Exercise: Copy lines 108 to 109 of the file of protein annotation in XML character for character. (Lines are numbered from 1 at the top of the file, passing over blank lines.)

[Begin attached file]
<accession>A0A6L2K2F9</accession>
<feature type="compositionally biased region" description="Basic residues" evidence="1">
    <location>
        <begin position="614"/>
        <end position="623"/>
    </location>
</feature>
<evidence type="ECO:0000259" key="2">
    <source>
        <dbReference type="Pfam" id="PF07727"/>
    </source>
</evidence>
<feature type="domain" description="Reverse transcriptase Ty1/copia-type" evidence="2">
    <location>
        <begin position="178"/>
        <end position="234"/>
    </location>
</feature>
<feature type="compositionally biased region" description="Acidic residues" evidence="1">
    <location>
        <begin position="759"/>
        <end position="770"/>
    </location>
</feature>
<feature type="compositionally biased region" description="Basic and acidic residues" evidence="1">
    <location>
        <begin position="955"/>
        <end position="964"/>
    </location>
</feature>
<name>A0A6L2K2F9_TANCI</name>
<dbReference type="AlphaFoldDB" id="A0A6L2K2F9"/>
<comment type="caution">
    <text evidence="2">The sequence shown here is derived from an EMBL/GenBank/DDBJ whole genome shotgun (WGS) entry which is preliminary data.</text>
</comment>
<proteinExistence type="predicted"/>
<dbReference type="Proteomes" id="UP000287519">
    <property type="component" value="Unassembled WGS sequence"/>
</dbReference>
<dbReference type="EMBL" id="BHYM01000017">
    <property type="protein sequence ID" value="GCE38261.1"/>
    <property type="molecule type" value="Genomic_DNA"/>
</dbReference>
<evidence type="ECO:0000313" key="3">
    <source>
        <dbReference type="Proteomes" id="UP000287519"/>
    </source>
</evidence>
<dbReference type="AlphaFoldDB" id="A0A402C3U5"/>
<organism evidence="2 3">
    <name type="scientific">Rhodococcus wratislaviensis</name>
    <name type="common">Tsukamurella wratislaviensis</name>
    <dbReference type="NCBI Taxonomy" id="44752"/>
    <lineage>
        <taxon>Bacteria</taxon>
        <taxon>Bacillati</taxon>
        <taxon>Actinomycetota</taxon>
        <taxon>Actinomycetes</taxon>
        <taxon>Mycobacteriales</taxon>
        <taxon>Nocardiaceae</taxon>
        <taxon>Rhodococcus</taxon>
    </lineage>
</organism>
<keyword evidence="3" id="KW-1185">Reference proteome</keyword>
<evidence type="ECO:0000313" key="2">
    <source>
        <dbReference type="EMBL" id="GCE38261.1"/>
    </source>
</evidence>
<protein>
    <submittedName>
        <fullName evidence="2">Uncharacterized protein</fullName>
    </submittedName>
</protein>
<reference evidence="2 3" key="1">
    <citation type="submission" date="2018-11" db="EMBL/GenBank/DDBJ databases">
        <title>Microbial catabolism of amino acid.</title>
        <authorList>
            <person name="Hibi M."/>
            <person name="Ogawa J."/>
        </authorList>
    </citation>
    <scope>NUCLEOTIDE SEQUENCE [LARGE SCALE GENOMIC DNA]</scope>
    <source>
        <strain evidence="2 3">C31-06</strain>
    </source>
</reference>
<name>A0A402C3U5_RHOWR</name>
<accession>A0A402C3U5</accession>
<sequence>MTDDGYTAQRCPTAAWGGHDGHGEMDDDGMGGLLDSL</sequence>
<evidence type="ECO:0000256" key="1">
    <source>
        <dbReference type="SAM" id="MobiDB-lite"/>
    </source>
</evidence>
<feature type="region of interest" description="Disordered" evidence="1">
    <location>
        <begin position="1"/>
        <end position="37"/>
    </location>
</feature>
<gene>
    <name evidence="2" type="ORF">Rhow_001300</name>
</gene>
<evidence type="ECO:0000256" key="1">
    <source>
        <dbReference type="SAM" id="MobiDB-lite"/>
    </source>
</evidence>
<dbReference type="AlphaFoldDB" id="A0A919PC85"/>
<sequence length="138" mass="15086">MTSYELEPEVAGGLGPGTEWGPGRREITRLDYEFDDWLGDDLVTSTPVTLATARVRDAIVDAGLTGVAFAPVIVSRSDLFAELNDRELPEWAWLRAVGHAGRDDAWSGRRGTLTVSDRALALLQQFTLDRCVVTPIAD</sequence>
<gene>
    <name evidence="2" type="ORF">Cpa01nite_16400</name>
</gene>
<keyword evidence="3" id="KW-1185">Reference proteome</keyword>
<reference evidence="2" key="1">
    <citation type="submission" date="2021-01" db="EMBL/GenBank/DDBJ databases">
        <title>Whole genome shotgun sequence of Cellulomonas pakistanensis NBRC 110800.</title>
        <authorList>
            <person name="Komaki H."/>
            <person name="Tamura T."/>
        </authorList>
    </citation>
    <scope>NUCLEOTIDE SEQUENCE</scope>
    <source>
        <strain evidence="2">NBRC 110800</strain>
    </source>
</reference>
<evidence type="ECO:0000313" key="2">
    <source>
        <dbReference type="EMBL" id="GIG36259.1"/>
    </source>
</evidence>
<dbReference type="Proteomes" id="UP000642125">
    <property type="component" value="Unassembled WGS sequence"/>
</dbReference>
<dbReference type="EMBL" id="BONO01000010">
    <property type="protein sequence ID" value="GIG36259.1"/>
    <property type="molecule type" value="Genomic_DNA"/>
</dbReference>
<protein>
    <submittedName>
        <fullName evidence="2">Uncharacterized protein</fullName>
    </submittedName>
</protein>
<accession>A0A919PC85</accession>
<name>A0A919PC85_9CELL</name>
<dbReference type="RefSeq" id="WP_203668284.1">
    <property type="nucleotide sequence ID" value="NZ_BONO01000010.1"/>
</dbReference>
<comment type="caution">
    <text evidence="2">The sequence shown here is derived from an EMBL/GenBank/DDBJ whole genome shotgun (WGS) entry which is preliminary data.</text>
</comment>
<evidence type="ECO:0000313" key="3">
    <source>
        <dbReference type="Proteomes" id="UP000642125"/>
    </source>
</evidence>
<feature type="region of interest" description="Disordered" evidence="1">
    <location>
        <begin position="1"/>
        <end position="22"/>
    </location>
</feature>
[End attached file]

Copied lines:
    </source>
</evidence>